It’s not just wine, food and landscapes. The visual arts scene in the New South Wales Central West region is booming, reports Academy Travel lecturer and tour leader Robert Veel.
Over the Blue Mountains from Sydney lies the Central West region of New South Wales. It’s an area with a rich history – home to the Wiradjuri nation and site of the first European excursions beyond the Sydney basin, it became one of Australia’s richest agricultural regions and was transformed by the Gold Rush of the 1850s-1870s. More recently the wine-growing and fine food of cities like Mudgee and Orange has added a layer of appeal for cultural travellers, looking to sample the fine scenery and gentler pace of life without forgoing the creature comforts of big cities.
Less well appreciated, however, is the booming visual arts scene in the region. The very qualities that attract short-term visitors from large cities also appeal to an ever-increasing circle of artists, among then some of Australia’s leading names. The visual arts scene revolves around an expanding network of regional galleries with a changing roster of temporary exhibitions and substantial permanent collections to enjoy.
The artistic heritage of the region stretches back further than you might think. In the 1870s German immigrant Bernardt Holtermann, who had quite literally struck gold with the unearthing of the legendary ‘Holtermann nugget’, commissioned a series of 3,500 photographic images of the goldfields. Photography was a brand-new technology at the time and the sheer size of the Holtermann Collection, as it became known, is an unparalleled visual record of the times, recognised by a UNESCO listing. The Collection is displayed in a museum in the goldrush town of Gulgong, located in historic buildings which feature in Holtermann’s images. Gulgong was also the stamping ground of one of the most significant figures in Australian literature, Henry Lawson. Along with his equally-inspiring mother Louisa, Henry Lawson’s achievements are celebrated at Gulgong’s charming Henry Lawson Centre.
South of Mudgee, surrounded by dramatic countryside, is the village of Hill End, once home to more than 20,000 fortune hunters from around the globe at the height of the Gold Rush. Two key figures in Australian painting, Donald Friend and Russell Drysdale discovered Hill End on a road trip from Sydney in 1947 and the village, by then practically a ghost town, soon became a mecca for some of the biggest names in Australian art. First to come were Margaret Olley and Jeffrey Smart, and the ‘Hill End School’ of Australian art was born. Brett Whiteley, who spent part of his school years at the Scot’s School in Bathurst, returned repeatedly over three decades and created many arresting images of the landscape.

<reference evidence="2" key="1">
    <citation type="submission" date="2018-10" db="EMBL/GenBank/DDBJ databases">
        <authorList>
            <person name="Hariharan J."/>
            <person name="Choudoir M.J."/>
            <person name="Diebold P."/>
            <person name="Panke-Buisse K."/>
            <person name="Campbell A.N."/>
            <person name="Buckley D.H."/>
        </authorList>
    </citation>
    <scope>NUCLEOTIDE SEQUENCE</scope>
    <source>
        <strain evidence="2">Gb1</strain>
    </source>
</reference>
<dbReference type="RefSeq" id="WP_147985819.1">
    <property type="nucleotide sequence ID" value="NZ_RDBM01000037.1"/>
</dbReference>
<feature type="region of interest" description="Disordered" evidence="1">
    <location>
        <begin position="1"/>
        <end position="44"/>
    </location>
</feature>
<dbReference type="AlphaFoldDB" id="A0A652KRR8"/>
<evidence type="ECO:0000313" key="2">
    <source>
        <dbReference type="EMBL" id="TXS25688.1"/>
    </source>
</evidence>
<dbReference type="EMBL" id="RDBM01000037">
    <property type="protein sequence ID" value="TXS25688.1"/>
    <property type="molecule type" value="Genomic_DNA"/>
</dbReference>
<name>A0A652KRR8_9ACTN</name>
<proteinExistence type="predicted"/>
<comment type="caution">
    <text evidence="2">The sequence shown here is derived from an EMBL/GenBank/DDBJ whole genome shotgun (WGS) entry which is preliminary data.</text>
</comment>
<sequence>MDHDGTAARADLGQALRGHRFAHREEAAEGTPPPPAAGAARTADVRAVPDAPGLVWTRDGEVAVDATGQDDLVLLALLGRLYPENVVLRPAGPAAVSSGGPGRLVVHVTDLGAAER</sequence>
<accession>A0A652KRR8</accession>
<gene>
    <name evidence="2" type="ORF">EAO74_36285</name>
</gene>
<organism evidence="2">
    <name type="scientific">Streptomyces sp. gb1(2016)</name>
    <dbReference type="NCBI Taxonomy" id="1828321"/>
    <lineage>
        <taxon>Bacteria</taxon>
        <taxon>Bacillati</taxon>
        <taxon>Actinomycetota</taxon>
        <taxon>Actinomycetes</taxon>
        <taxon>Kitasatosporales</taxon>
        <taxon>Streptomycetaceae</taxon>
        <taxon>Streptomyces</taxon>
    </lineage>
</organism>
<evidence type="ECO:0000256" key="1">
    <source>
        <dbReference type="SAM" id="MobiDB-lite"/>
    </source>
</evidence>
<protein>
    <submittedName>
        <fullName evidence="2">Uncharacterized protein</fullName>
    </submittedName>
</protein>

Thanks to Friend and Russell’s pioneering work, Hill End remains a centre of artistic activity, with dozens of artists either living permanently there or owning studios. Among them is well-known landscape painter Luke Sciberras and Rosemary Valadon, creator of exquisite still life works. In a studio perched high above the nearby town of Sofala (made famous by Russell Drysdale’s 1947 Wynne Prize winning painting) Amanda Penrose-Hart uses the dramatic landscape as inspiration for her work, while sculptor Harrie Fasher has been given access to the former cement works at Portland for her foundry, workshop and studio.
For decades Bathurst Regional Gallery has been the hub of the public gallery scene. The gallery’s extensive holdings include hundreds of works from the Hill End School from Drysdale onwards, and the gallery manages two historic cottages at Hill End which are used for an artist-in-residence program. Under the inspired leadership of gallery director Sarah Gurich, the Bathurst Gallery’s temporary exhibitions have included the knock-out Brett Whiteley exhibition ‘Drawing is everything’ which an Academy Travel group was lucky enough to see on a private visit in December 2021.
While the rest of the world was dealing with Covid-19, the Central West was forging ahead with its public galleries. In November 2021, the Mudgee Arts Precinct opened with an exhibition by Guido Maestri, who grew up in the town. The beautiful gallery space is located at the terminus of the Mudgee Sculpture Walk, whose pieces derive from the annual ‘Sculpture in the Gardens’ exhibition, regional New South Wales’ largest outdoor sculpture exhibition, now in its 12th year.
And in December 2021 the Orange Regional Gallery re-opened after a major refurbishment, and is today one of the largest public galleries in the state outside of Sydney. Like the Bathurst Gallery, the Orange Gallery has always been forward-looking in its curatorial policy, blowing out of the water any notion that regional galleries are provincial, conservative places. Exhibitions include international and nationally-recognised artists, including exceptional Wiradjuri artists such as Karla Dickens, who headlined the Orange Gallery’s reopening shows.
Artistic heritage, practising artists, public galleries and private studios – if you love the arts, there’s much to enjoy west of the Blue Mountains.
Robert Veel is a cultural historian with over 20 years’ experience leading tours to Italy, the USA, Scandinavia and Turkey. He has a strong personal interest in the visual arts, architecture and music, and is a founding director of Academy Travel. Robert holds a BA, Dip. Ed and M.Ed, all from the University of Sydney. He worked as a lecturer at the University of Sydney before a long stint at the University’s Centre for Continuing Education, lecturing in Italian history and culture and working as Assistant Director.